Lastly, I want to talk about the Livestock Guardian Dogs.  I get it.  To most people dogs are pets that snuggle with them on the couch or in their bed.  I got some concerned private messages after posted I video on Social Media showing me adding dry bedding to our LGD’s shed in the field.  At first I was concerned about it too.  Maybe I have become desensitized to things like this.  Then I remembered all my research and I found an inner peace.  These dogs (Great Pyrenees) originated from the Mountains of France and Spain.  They can handle temperatures far below zero, and their double coat allows them to endure all types of weather.  It was mid 20’s with snow all day today, and they were out running (and rolling) around all day.  Now they are curled up in their shed sleeping with 2 of the goats.  It is concerning when you see these dogs with 3″ of ice hanging off them.  It looks crazy and you think it must be cold.  However, their is no need to be worried at all.  In fact you only need to worry if the ice melts.  Their coat is designed to retain body heat.  If they were out in snow all day and didn’t ice up then too much body heat is escaping.  Needless to say they survived their first blizzard, and probably wont see another one for 6 or 7 years.  As I finish this blog post they are barking at something in the back of the pasture.  I am sure it is deer. They love to bed down in the pines when it gets windy.


So as you can see worry is normal, but your animals will be just fine.  It is more dangerous to use heaters and heat lamps than leaving them in the cold.  That being said you need to make sure they have good shelter from wind and wet.  I also like giving them a little extra treat at feeding time.  They probably don’t need it , but it sure brings me some added peace of mind.


-Until next time ..Happy Homesteading!!



Guardians of our Galaxy

So our guardians are growing up fast.  Today Willow is 5mos. old, and Misha will be the same in 2 weeks.  Ironically, Misha is now the larger of the two at least in weight.  They both are coming along very well, but I can tell that their training will be ongoing for probably another year or so.  Since we got them both our original plans have changed and evolved which seems to be status quo for our little farm.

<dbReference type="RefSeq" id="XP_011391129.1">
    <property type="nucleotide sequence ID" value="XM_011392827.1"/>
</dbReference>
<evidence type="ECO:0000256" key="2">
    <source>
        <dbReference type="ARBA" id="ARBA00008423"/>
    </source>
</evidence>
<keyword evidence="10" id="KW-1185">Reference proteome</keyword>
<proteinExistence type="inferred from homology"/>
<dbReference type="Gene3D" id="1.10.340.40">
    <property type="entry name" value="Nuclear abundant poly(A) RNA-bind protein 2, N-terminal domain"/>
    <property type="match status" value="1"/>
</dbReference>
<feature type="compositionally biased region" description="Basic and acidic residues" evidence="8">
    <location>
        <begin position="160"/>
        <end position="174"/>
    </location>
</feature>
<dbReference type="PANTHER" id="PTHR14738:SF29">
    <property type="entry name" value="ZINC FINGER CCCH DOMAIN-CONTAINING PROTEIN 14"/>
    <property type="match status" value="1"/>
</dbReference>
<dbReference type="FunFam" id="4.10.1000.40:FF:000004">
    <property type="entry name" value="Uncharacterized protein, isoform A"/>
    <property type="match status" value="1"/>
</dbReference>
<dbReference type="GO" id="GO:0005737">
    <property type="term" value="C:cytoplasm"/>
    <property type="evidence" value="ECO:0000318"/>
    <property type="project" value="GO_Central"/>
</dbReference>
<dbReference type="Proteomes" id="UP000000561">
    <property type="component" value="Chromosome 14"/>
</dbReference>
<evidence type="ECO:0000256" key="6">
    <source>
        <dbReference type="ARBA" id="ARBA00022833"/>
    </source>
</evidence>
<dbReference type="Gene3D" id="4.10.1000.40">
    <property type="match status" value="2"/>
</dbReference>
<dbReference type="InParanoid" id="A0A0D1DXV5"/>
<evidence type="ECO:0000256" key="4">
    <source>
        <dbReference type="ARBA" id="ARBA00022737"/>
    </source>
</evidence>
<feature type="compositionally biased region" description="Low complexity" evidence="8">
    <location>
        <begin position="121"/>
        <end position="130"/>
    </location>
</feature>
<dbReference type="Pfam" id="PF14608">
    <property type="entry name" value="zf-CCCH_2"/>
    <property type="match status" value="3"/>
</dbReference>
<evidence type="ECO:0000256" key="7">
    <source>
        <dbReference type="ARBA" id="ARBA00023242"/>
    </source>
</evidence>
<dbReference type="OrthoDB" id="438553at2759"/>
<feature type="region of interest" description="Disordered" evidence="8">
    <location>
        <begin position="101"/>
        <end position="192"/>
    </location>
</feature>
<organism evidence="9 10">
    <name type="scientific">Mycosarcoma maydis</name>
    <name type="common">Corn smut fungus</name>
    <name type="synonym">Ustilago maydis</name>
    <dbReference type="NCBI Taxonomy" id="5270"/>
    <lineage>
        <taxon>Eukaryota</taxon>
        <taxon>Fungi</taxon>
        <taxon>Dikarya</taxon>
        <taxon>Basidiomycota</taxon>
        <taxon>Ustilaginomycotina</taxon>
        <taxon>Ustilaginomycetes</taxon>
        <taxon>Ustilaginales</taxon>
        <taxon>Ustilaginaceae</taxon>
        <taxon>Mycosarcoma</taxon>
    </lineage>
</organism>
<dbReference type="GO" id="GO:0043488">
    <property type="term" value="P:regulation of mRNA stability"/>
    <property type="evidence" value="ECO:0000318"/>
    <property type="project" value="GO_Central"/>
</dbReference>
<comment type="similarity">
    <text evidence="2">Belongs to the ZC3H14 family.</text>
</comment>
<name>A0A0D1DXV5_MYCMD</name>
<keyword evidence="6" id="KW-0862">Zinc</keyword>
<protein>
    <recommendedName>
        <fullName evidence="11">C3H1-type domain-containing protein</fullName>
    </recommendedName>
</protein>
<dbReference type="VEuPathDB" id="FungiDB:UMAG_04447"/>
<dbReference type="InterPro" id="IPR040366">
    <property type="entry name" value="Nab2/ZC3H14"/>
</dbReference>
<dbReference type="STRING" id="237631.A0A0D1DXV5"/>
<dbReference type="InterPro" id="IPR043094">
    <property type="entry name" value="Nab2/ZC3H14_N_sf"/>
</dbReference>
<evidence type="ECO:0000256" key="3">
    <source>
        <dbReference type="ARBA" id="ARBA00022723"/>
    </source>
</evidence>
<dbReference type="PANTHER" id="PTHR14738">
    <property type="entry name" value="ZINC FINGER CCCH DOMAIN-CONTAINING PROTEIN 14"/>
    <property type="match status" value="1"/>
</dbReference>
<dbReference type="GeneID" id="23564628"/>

Misha on the left and Willow on the right.

So originally the dogs were going to live in the chicken run.  We were going to expand the chicken run from 82’x82′ to 152’x 176′.  We then had a few minor set backs that changed all of that.  First, the pups love to roam.  They are far happier roaming the entire 4 acre pasture than being confined. Second, they actually killed a few chickens.  Noticed I said killed and not ate.  They are pups and they love to play with the flighty chickens. Eventually a wing seems to get ripped off, and you end up with a dead chicken.  Initially we didn’t think this would be a problem, since 4 or 5 chickens actually took up residence in the dog house.  However, puppies will be puppies.  They now get almost daily collar training in and around the chickens.  We also modified our original plans to accommodate them better.  The run will stay the same 82’x82′(we do rotate it around the pasture BTW).  The dogs are now free to roam the pasture.  This includes patrolling the perimeter of the chicken run.

The other thing that has changed is our plan to breed them.  We will breed both of them next August.  Probably breeding them about 1 month apart.  This way all puppies can be whelped on pasture with the goats, turkeys, and chickens.  One or 2 of the pups will be heading to family friend’s farm in WV.  She (or they) will be protecting young calves and goats on 185 acres.  In case you were not aware coyotes are everywhere.  In the mountains they are hunting in small packs, and are taking down calves when other food isn’t available.

Well with one more processing date remaining in 2016 it is almost time for a end of year run down post.  As usual….Happy Homesteading!!